Educating and Transforming the Electorate
The key to excellence in governance lies in the governed - especially those unrelenting in their passion for excellence.
Poll officials all geared up for their roles in the 2013 elections. Politicians are in the midst of frenzied preparations for the official campaign period (for national posts) that starts exactly a week from now. Equally needed are efforts to prepare the other vital player in this political exercise - the electorate. Is the electorate being adequately prepared to efficiently fulfill its role of installing God-fearing, pro-people and highly capable men and women into leadership positions?
As in any organization, government leadership is indisputably a most critical factor in the life of the nation, and the quality of our elected leaders determines whether it progresses or retrogresses. If quality of leadership is beyond reproach, it inspires cooperation and support of all sectors of society in the quest for excellence.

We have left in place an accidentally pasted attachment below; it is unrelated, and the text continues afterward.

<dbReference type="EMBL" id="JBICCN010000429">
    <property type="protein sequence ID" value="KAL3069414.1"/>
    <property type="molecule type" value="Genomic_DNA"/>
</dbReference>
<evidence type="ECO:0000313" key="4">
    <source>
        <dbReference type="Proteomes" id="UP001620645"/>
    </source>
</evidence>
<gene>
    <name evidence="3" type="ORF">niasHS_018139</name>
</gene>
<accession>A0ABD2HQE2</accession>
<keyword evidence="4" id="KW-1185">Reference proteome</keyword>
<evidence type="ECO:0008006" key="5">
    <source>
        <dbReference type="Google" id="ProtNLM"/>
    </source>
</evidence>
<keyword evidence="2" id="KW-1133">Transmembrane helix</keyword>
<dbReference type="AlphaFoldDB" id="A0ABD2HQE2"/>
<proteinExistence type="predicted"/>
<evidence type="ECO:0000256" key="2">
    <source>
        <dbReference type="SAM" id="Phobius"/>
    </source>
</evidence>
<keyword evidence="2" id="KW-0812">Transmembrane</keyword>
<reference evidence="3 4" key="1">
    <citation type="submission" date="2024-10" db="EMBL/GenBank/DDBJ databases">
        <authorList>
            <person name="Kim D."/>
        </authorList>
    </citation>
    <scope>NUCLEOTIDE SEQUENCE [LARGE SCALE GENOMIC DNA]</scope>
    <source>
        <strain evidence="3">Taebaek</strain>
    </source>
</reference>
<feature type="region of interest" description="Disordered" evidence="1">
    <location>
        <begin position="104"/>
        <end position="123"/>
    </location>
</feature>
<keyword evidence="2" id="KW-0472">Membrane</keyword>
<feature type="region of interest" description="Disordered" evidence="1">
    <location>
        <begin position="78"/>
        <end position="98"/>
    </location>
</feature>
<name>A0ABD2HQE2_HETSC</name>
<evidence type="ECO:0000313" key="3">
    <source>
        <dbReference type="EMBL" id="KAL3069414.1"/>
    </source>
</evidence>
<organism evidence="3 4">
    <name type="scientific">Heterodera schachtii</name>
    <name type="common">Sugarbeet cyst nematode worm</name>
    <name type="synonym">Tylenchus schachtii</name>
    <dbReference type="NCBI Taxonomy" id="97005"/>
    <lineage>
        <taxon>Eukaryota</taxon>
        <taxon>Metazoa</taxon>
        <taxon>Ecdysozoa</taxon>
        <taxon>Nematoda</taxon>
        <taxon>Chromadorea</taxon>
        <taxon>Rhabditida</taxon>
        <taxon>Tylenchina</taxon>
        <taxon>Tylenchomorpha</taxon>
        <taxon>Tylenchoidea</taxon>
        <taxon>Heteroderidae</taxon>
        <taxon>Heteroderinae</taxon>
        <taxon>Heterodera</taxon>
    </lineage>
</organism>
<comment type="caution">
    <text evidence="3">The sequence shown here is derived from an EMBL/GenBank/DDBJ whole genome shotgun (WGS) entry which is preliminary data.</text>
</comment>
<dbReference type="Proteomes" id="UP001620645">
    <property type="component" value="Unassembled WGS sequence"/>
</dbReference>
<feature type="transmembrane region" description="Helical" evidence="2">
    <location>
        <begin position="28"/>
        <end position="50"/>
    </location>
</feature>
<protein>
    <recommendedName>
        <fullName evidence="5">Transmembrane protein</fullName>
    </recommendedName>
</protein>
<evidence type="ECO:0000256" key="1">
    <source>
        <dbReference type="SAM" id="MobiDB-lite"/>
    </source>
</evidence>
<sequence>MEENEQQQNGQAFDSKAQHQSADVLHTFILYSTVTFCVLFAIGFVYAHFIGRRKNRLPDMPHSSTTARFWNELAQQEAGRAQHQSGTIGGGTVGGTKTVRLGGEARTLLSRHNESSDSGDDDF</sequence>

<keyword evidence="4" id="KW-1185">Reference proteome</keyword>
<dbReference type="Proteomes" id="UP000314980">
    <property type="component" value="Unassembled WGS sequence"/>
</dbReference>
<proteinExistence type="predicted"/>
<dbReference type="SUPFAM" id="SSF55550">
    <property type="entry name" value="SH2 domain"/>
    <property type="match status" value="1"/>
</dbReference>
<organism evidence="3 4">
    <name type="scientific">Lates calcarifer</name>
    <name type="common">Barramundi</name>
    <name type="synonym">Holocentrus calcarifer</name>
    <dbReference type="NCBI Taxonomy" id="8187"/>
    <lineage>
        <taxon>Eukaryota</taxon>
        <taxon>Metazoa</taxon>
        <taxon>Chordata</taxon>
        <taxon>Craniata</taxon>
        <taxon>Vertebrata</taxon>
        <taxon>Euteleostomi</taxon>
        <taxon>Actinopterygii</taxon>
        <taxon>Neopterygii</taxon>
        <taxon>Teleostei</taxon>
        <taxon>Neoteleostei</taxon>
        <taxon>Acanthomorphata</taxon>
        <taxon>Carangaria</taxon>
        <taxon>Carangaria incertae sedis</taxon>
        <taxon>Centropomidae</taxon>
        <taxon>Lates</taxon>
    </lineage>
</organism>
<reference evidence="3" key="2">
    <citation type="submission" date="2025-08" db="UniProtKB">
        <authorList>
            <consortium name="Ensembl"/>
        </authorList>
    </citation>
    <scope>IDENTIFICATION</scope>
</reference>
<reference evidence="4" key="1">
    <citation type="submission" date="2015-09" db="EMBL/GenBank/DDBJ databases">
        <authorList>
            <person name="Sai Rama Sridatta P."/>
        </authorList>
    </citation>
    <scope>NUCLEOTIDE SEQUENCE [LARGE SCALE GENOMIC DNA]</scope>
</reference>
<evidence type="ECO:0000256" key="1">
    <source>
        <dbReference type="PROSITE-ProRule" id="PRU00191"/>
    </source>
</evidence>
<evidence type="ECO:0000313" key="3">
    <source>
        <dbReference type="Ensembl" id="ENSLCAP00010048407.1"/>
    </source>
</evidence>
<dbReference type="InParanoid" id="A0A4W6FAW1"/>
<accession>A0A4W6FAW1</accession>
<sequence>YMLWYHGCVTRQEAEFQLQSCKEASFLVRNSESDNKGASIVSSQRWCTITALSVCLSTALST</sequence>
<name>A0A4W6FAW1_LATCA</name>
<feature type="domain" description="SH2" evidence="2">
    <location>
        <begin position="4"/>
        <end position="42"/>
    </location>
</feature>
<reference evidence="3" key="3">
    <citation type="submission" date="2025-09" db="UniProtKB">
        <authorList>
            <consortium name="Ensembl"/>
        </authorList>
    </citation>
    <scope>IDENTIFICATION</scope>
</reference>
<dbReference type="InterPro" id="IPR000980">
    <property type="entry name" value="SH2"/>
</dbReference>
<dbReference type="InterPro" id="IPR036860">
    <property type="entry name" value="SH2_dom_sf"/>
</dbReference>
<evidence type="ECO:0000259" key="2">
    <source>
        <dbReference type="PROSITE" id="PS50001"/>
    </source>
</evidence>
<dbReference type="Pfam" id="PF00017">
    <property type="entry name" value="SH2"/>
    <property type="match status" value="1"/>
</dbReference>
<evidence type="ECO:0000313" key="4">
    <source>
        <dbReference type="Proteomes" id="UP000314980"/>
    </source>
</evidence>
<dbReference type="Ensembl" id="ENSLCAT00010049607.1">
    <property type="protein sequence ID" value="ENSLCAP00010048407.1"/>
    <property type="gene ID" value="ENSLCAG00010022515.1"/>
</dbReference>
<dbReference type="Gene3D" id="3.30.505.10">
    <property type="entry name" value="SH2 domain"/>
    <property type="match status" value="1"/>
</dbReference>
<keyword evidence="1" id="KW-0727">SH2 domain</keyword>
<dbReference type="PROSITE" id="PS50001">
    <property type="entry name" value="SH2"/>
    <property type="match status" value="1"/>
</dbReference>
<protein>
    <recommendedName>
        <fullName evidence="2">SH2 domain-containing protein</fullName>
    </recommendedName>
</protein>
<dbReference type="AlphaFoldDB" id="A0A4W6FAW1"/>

Our Constitution provides that sovereignty resides in the people and all government authority emanates from them. Thus, people virtually own government. The last elections in 2010 have undeniably rekindled a strong passion among people to organize the government they own.
With such passion emerged awareness for organized efforts to protect interests of the electorate. Various groups like the Parish Pastoral Council for Responsible Voting, Transparency and Accountability Network (that now leads an "anti-Epal" crusade), Movement for Good Governance, to name a few, are all advocating competent, selfless leaders who genuinely have the country's interests at heart.
While the essence of democracy entails a government run by the whole population through elected representatives and leaders, constituents often feel those who govern are unresponsive to their needs. Some feel absolutely shut out from the policy-making that affects their lives. Others feel oppressed by local rulers who, instead of working for the common good, focus on selfish interests to strengthen their hold on power. …